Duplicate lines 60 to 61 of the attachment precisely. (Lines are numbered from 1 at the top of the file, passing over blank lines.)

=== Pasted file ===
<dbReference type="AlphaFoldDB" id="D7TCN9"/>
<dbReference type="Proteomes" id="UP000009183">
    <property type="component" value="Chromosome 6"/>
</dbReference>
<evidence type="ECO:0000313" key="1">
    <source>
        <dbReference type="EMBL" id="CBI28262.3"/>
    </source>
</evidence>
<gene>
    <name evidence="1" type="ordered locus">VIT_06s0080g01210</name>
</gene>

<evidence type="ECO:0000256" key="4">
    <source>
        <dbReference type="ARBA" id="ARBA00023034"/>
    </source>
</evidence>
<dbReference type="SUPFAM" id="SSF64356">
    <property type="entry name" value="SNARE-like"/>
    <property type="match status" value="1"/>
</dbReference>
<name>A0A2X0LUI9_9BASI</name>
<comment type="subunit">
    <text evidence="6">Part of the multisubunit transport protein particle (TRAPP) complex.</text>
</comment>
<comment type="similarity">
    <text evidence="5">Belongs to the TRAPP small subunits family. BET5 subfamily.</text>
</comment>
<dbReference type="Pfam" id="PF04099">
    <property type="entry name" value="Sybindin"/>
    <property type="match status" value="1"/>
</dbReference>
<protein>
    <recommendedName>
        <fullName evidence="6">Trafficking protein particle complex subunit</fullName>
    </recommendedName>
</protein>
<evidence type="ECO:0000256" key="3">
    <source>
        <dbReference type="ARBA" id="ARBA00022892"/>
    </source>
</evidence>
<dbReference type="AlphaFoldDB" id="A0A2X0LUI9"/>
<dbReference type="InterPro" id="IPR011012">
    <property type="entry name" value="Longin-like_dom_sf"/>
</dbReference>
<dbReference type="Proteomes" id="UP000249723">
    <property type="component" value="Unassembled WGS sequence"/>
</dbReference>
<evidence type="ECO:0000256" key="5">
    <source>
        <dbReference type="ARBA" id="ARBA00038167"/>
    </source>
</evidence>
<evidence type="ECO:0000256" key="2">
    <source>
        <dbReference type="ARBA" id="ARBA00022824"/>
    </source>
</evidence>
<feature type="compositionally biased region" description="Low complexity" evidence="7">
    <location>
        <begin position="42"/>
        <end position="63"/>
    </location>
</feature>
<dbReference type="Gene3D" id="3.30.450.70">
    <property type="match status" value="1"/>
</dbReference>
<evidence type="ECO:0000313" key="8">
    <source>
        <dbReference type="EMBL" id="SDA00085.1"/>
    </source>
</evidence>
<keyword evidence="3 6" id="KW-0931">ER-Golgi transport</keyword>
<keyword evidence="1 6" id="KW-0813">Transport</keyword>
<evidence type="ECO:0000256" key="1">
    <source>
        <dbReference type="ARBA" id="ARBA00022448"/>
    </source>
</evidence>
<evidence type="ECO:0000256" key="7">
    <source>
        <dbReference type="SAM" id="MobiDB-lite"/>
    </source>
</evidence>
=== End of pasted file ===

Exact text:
<feature type="compositionally biased region" description="Low complexity" evidence="7">
    <location>